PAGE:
Photo by Ikue Takizawa

Ms. Masako Osako, Executive Director of ILC Global Alliance Secretariat, recently sat down with Ms. Keiko Higuchi, President (rijicho) of a Japan-based NPO, Women's Association for the Better Aging Society (WABAS) and a leading social commentator and popular author in Japan. At 90 years old, Higuchi has recently published a new book titled, “Hold on! I am still alive and thriving at age 90,” which is a sequel to her enormously popular book published in 2019, “Ready, set, go! You are now becoming an “old-old person.”

Japan is currently ranked number one among countries in longevity, with an average life expectancy of 81.47 years for men and 87.57 years for women in 2021. At present, there are 36.2 million people aged 65 and over in Japan, constituting 29.1% of the population. Higuchi is keenly concerned with the issue of  how “very old” Japanese people enjoy or cope with their longevity.

During the interview, Higuchi shared her thoughts on the concept of the “100-year life,” which has been popularized by books such as Lynda Gratton’s “The 100-Year Life” and AARP’s “Living 100.” While she believes that longevity is a blessing, Higuchi also believes that there is still much to be done to make society better for the elderly, and that older persons themselves can and should play a major part in the effort.

Higuchi draws on her wealth of personal and professional experience to speak on behalf of “average” older men and women in Japan with candor and humor in her book. She discusses common problems of old age, such as body aches, illness, disability, depleted savings, in-law problems, and loss of friends and family.

During the interview, Higuchi characterizes getting old as similar to “shugyo,” a term originally used to describe the rigorous daily training of a Buddhist monk striving to attain enlightenment. She believes that fellow older persons need to be realistic about what old age brings, while also being active in advocating for policy measures to make older persons’ lives safer and more comfortable.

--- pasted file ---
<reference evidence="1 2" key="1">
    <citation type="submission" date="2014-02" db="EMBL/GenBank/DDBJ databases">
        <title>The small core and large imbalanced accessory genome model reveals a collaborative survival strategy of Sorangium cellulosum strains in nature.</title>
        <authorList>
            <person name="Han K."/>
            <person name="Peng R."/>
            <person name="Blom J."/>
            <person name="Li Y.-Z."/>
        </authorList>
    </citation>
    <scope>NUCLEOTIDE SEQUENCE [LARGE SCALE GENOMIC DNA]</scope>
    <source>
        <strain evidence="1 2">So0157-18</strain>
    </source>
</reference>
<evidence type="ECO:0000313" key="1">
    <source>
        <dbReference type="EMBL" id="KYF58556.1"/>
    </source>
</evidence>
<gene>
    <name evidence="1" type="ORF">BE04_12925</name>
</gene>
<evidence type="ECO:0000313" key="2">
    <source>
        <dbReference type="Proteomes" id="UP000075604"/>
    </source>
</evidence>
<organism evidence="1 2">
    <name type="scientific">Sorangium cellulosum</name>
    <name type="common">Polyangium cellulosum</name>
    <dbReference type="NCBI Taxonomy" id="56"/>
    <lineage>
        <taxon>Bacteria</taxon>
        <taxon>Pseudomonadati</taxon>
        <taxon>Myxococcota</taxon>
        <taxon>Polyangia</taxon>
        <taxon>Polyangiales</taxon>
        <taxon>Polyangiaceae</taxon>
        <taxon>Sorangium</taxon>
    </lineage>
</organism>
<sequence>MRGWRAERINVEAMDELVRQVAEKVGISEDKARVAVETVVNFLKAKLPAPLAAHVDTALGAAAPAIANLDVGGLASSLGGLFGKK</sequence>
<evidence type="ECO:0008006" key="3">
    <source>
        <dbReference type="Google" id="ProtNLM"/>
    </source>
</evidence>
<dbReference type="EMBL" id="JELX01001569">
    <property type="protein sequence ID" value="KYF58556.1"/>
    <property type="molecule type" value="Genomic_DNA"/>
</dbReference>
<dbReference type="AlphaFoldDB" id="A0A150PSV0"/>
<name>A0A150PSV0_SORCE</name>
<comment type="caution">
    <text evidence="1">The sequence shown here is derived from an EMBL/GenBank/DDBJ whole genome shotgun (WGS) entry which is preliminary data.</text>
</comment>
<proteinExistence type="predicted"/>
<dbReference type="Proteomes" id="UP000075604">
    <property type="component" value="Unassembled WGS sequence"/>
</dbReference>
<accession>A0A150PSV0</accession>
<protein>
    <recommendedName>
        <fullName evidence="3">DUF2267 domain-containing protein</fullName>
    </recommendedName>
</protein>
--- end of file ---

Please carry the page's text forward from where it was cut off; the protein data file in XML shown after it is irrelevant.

Higuchi made several specific recommendations including:

  • Every older person is a full-fledged citizen, even though some of his/her capabilities may decline. As such, each older person must make the effort to remain well-informed and exercise his/her right to speak up and influence public policy.
  • Digital technology is here to stay. Higuchi’s NGO conducted a survey of cellphone and computer usage among seniors and found that (about) 2/3 of 1000 respondents used at least one of these items daily. She, therefore, argues that older persons need to make the effort to remain current with digital technology so that they can effectively advocate for their needs and access community services as fully informed users.
  • Striving to be a good “care receiver” is important for older persons. They need to be well-informed about the variety of services available to them and motivate their caregivers to do a good job.
  • Instead of “work- family” balance, there is increasingly a need to consider “work-family-caregiving” balance in order to support the growing number of family care givers who are themselves getting old.
  • Higuchi stresses the importance of regular social interaction, such as having a meal with friends and neighbors. She proposes setting up a senior café in each primary school district where seniors get together and enjoy each others’ company on a regular basis.

The interviewer concludes Ms.Higuchi is a true social activist who is committed to improving society. She does this diplomatically and effectively with vision and humor. Referring to “Leave no one behind”, a major principle of the UN’s Sustainable Development Goals, she asserts that older persons themselves need to take action so that they will not be “left behind.”

Authors: Masako Osako, Phaenarete Hartley

Ms.Higuchi photo: Ikue Takizawa


In partnership with ILC-UK, the ILC Europe Network hosted its inaugural conference in Brussels on 6 March 2024 to explore the challenges and opportunities associated with an ageing European society. Other ILC Global Alliance members in attendance included ILC-Czech Republic, ILC-France and ILC-Netherlands.

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